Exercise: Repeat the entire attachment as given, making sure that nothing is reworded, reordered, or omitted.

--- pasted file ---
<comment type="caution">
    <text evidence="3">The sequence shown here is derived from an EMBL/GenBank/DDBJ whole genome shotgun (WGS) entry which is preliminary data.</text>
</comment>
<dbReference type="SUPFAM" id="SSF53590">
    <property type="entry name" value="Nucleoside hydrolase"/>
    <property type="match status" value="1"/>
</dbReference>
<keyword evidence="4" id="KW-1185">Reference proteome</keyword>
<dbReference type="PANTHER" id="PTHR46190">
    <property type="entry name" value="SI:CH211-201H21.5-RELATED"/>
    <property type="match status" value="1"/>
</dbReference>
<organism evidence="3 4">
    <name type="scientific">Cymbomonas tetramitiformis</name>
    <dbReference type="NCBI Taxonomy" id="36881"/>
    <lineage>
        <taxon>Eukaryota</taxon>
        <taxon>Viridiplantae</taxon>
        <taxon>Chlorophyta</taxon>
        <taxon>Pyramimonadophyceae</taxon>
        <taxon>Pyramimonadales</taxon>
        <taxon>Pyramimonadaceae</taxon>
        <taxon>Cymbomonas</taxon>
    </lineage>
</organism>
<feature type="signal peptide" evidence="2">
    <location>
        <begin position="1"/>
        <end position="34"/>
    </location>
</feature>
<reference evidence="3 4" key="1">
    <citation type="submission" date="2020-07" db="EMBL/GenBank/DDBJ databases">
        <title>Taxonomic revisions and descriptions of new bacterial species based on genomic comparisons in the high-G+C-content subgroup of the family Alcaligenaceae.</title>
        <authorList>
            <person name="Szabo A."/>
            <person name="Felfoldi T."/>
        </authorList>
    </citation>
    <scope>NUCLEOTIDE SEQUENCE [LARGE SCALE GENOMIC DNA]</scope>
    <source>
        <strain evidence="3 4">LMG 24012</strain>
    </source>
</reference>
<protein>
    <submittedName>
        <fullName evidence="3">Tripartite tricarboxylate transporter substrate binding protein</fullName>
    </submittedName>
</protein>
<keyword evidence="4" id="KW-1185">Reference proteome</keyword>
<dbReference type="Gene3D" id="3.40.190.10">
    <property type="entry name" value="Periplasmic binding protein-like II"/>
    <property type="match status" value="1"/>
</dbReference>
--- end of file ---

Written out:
<comment type="caution">
    <text evidence="3">The sequence shown here is derived from an EMBL/GenBank/DDBJ whole genome shotgun (WGS) entry which is preliminary data.</text>
</comment>
<dbReference type="SUPFAM" id="SSF53590">
    <property type="entry name" value="Nucleoside hydrolase"/>
    <property type="match status" value="1"/>
</dbReference>
<keyword evidence="4" id="KW-1185">Reference proteome</keyword>
<dbReference type="PANTHER" id="PTHR46190">
    <property type="entry name" value="SI:CH211-201H21.5-RELATED"/>
    <property type="match status" value="1"/>
</dbReference>
<organism evidence="3 4">
    <name type="scientific">Cymbomonas tetramitiformis</name>
    <dbReference type="NCBI Taxonomy" id="36881"/>
    <lineage>
        <taxon>Eukaryota</taxon>
        <taxon>Viridiplantae</taxon>
        <taxon>Chlorophyta</taxon>
        <taxon>Pyramimonadophyceae</taxon>
        <taxon>Pyramimonadales</taxon>
        <taxon>Pyramimonadaceae</taxon>
        <taxon>Cymbomonas</taxon>
    </lineage>
</organism>
<feature type="signal peptide" evidence="2">
    <location>
        <begin position="1"/>
        <end position="34"/>
    </location>
</feature>
<reference evidence="3 4" key="1">
    <citation type="submission" date="2020-07" db="EMBL/GenBank/DDBJ databases">
        <title>Taxonomic revisions and descriptions of new bacterial species based on genomic comparisons in the high-G+C-content subgroup of the family Alcaligenaceae.</title>
        <authorList>
            <person name="Szabo A."/>
            <person name="Felfoldi T."/>
        </authorList>
    </citation>
    <scope>NUCLEOTIDE SEQUENCE [LARGE SCALE GENOMIC DNA]</scope>
    <source>
        <strain evidence="3 4">LMG 24012</strain>
    </source>
</reference>
<protein>
    <submittedName>
        <fullName evidence="3">Tripartite tricarboxylate transporter substrate binding protein</fullName>
    </submittedName>
</protein>
<keyword evidence="4" id="KW-1185">Reference proteome</keyword>
<dbReference type="Gene3D" id="3.40.190.10">
    <property type="entry name" value="Periplasmic binding protein-like II"/>
    <property type="match status" value="1"/>
</dbReference>